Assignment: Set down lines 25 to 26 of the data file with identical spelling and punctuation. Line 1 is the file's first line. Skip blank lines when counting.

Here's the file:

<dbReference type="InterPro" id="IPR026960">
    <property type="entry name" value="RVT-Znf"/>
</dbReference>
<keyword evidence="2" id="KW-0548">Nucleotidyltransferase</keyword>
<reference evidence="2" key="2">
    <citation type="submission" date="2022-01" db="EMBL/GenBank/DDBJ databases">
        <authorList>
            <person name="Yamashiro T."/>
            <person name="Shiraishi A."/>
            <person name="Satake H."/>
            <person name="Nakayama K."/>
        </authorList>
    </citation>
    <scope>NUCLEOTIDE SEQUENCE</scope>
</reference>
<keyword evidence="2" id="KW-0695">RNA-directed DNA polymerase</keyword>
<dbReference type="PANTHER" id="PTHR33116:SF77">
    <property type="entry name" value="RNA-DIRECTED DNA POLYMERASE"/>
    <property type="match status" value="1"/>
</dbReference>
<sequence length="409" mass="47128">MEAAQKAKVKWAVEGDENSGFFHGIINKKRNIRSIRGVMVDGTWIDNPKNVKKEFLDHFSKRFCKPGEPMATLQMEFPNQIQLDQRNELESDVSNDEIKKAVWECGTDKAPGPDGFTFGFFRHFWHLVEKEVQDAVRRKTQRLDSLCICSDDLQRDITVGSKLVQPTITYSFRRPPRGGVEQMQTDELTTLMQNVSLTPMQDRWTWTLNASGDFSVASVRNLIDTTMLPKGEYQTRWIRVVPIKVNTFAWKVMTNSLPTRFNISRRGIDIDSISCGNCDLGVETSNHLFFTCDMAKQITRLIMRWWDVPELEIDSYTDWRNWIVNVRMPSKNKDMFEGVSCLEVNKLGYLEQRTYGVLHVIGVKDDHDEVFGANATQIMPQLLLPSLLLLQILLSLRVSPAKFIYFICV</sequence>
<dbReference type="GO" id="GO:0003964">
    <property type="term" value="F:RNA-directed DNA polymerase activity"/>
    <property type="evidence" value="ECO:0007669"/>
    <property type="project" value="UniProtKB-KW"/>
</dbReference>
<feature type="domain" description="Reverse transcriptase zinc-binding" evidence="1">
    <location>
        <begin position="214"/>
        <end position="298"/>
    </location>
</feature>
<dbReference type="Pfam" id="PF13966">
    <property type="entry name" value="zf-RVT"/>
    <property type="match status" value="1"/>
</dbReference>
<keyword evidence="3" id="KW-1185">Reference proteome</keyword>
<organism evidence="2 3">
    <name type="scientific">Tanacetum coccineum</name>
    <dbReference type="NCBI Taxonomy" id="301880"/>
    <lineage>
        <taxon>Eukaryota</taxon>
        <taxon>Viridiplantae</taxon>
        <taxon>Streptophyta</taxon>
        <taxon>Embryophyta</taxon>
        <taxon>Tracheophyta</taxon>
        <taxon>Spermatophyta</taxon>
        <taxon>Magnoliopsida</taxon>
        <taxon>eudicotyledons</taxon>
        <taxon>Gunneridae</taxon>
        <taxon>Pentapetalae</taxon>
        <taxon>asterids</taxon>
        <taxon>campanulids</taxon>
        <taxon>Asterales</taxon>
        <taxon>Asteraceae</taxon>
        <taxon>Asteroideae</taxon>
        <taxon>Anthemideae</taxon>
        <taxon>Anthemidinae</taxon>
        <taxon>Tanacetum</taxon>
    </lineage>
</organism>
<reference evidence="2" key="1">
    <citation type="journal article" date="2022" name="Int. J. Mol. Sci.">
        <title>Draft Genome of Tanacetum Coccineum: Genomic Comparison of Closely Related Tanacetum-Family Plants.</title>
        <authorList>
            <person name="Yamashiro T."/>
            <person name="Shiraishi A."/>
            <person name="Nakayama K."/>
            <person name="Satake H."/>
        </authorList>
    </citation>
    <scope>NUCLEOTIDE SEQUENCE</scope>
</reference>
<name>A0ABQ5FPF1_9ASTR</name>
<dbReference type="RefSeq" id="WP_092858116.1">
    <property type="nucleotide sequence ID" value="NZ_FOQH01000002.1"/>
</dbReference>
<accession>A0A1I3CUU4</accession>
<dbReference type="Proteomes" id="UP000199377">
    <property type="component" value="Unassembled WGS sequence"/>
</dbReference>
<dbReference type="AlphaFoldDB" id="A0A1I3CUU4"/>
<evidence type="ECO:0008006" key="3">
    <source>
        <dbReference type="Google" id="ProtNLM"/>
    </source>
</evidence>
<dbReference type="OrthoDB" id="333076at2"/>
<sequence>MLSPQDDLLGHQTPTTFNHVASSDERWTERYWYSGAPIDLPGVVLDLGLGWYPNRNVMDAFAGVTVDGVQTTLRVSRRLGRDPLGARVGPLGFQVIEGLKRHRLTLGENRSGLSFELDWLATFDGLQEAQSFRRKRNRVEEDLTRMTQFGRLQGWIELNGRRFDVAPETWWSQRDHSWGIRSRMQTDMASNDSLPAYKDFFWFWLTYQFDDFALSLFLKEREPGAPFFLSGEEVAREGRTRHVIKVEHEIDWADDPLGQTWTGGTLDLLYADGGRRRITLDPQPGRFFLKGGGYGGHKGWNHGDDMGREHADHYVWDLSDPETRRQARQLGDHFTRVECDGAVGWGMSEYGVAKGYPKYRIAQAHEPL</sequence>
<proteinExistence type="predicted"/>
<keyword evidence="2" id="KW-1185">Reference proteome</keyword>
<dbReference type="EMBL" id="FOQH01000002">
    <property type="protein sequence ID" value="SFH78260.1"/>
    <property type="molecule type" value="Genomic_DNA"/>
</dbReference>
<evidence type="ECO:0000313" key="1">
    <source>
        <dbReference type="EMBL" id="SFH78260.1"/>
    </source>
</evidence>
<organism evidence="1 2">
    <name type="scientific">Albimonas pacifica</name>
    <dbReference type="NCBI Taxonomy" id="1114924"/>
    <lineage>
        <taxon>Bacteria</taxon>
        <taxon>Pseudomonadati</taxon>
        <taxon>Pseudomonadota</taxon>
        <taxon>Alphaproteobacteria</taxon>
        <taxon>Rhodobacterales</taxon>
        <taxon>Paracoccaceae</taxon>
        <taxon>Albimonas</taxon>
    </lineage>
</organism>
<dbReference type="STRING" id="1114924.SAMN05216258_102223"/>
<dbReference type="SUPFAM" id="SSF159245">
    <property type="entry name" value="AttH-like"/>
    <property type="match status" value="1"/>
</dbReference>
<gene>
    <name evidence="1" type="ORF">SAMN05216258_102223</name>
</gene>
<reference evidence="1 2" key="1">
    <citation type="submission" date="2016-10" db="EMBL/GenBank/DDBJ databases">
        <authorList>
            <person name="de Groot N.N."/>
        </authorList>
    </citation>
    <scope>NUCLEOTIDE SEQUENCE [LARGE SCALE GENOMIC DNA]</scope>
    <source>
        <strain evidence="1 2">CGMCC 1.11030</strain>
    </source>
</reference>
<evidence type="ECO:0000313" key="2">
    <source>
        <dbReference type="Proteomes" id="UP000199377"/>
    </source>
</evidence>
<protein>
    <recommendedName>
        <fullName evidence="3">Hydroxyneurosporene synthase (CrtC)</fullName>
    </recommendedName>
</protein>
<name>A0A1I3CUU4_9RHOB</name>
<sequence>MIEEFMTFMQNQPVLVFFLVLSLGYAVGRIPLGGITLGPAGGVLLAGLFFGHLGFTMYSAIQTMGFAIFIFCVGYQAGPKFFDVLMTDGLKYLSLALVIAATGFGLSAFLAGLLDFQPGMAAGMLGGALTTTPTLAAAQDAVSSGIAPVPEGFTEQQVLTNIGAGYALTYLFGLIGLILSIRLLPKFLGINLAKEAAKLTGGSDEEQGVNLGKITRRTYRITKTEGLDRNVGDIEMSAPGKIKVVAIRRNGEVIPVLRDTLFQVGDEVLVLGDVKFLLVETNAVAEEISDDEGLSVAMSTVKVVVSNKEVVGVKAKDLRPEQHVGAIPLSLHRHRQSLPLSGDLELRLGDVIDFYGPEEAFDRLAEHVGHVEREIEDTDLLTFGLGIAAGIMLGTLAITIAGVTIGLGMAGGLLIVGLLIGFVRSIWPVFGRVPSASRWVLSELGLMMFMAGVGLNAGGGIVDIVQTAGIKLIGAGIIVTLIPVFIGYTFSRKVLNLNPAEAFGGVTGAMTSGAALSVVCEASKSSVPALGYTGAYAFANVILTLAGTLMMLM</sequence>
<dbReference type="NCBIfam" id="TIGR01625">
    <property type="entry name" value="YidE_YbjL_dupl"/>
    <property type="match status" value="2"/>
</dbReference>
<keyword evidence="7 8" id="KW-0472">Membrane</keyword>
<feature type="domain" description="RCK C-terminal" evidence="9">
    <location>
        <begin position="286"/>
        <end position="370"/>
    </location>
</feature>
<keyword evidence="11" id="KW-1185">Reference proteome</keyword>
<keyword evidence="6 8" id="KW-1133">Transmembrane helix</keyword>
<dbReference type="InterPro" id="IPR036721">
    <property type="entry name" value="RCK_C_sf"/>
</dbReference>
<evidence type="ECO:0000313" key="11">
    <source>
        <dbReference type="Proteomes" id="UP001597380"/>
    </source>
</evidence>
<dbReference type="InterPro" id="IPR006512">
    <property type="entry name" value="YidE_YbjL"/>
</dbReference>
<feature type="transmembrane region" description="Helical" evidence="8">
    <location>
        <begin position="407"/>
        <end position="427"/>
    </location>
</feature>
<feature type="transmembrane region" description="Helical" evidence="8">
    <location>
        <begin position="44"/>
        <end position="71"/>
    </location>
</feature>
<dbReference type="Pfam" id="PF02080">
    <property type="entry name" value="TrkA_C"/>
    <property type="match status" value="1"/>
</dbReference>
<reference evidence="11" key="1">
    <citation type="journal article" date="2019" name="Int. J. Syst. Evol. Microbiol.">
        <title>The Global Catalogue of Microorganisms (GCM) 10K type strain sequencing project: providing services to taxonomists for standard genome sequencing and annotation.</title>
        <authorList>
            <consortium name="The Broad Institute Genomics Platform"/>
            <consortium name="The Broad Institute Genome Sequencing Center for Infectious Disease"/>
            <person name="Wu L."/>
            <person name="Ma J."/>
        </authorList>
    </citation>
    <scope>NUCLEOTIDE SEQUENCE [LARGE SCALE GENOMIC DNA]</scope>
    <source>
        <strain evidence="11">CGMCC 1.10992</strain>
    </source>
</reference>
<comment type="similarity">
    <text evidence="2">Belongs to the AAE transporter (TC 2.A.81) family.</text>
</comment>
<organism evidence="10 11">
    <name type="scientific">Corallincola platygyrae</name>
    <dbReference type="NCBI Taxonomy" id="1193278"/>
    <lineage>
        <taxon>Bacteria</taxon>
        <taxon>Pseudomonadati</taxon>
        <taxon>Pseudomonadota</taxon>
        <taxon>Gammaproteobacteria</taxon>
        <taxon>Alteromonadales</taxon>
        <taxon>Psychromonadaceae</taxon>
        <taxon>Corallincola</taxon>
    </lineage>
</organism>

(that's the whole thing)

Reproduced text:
    <property type="project" value="UniProtKB-KW"/>
</dbReference>